Objective: To investigate the ability to perform vasectomy reversal after failed PESA-IVF-ICSI. Design: Retrospective study involving a specialized subset of patients who requested and underwent a vasectomy reversal after PESA. Participants: 8 patients who failed 1 to 4 attempts at IVF-ICSI with sperm retrieved by PESA. Methods: Patients were identified from the records of 3 experienced infertility microsurgeons. The side of the PESA was determined. Vasovasostomy (VV) or vasoepididymostomy (VE) was performed based on standard of care–intraoperative fluid from the testicular end of the vas. Two-layer VV or end-to-side/2-stitch VE was performed. Postoperative semen analysis was performed at 3-month intervals. Results: All patients had bilateral PESAs performed. Of the 8 patients, 4 had no apparent abnormality to the caput of the epididymis, 2 had small blue cysts at the caput, and 2 had small areas (<0.5 cm) that appeared necrotic or ischemic. No specific puncture site for the PESA could be seen at the time of reconstruction. Ten of 16 vasal units had sperm in the testicular end of the vas at the time of vasectomy reversal. Six of 16 vasal units had pasty fluid and required VE, and 1 patient had a bilateral VE. The time from vasectomy was from 15 to 22 years. All patients postoperatively had sperm in the ejaculate from 1 to 200 million/cc, with 15% to 90% motility. Surgery resulted in 4 pregnancies leading to deliveries. Conclusions: PESA caused only limited trauma to the epididymis with 87.5% of patients able to have a vasovasostomy on at least one side. Vasoepididymostomy was more likely related to the duration from vasectomy than due to scarring from PESA. Reviewer’s Comments: This paper reports on an important question about a simple percutaneous procedure to retrieve sperm for IVF-ICSI. A select group of men will want to undergo vasectomy reversal after a failed IVF-ICSI cycle. This paper answers the concern about possible scarring from PESA–it does not appear to. The technique did not differ in outcome despite 3 different surgeons involved for both PESA and reversals. The study is, of course, limited by the small number, but this surgery is not performed very often. The ability to bypass/avoid scarring at the epididymis may be related to several ducts coming from the rete testes to become efferent ducts before becoming a single tubule. The caput is often the target for PESA; therefore, if any scarring occurs, then the other efferent ducts may provide sperm down the epididymis. (Reviewer–Ajay K. Nangia, MBBS).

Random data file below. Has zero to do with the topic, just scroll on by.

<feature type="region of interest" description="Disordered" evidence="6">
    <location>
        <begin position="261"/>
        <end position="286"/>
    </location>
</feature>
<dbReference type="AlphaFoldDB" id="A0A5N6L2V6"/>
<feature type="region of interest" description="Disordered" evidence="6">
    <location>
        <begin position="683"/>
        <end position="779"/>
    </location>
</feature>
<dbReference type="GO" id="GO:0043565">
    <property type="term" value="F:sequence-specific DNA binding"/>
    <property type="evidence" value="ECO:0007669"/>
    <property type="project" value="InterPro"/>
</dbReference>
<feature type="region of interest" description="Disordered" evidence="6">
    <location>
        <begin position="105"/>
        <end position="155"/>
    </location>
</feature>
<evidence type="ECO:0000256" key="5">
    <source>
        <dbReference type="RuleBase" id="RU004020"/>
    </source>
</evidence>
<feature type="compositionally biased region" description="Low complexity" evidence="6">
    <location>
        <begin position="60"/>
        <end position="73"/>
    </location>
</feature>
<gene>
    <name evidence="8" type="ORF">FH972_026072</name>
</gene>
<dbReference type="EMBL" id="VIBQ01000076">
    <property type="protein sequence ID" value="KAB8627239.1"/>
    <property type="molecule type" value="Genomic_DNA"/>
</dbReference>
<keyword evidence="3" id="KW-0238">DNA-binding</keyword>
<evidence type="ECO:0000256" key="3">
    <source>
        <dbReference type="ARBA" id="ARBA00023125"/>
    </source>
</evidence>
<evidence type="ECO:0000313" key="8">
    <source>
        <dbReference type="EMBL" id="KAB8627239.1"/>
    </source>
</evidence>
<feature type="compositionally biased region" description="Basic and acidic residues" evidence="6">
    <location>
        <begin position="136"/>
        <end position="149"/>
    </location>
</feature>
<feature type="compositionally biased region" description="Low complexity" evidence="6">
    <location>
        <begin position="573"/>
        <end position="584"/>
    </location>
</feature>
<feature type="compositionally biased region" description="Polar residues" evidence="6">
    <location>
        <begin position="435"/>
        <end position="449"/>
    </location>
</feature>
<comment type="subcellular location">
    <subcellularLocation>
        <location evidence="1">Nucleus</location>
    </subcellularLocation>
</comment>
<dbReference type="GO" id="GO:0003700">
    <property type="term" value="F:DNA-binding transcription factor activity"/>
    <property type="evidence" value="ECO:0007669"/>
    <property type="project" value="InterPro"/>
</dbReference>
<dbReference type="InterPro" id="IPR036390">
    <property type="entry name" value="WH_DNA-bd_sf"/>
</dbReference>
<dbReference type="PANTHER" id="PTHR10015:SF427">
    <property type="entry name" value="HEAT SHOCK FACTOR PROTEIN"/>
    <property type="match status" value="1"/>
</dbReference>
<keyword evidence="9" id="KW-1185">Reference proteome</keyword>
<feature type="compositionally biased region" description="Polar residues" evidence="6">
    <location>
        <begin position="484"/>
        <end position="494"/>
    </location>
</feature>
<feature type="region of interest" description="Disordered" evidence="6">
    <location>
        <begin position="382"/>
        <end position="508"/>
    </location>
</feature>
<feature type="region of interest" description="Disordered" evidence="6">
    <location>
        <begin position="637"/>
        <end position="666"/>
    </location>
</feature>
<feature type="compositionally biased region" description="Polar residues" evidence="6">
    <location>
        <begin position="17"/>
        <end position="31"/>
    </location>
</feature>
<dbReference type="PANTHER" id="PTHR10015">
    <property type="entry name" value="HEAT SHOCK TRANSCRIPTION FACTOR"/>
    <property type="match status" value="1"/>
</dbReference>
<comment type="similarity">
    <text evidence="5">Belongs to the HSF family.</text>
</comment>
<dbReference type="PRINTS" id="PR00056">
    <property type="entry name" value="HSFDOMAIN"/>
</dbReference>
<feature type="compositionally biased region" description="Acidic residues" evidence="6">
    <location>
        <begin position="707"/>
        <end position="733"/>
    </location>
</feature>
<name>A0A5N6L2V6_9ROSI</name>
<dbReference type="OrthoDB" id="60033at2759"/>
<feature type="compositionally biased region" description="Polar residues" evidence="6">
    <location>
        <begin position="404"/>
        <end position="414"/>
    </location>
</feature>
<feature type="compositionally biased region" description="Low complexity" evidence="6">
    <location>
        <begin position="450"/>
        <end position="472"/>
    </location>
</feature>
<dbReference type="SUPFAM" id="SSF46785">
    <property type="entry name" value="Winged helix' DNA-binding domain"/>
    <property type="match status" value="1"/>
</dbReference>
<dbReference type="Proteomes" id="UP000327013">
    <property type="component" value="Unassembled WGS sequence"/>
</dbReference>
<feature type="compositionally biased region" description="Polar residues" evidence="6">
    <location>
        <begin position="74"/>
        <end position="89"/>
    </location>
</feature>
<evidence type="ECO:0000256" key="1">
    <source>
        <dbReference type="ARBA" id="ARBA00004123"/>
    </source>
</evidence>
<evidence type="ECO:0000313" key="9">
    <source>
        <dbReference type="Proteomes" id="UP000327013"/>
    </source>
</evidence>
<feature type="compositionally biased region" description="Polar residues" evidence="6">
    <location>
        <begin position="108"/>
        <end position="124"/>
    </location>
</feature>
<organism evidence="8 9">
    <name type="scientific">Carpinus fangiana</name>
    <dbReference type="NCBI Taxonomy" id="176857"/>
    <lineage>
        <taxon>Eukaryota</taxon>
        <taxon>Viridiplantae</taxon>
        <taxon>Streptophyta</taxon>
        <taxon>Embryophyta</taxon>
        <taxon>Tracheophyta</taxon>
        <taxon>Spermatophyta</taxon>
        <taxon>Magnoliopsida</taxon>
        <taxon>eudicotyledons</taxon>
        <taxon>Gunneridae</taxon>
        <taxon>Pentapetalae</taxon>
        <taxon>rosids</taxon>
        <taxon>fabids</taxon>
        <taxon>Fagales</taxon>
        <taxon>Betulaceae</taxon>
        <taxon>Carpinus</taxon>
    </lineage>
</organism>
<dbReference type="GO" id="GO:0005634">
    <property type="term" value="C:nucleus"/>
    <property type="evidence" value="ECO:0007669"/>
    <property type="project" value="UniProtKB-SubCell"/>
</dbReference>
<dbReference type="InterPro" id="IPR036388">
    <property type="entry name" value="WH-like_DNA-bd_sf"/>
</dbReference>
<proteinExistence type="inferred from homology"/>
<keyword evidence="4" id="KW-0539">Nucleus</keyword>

What to expect after a vasectomy reversal…is it like having a vasectomy?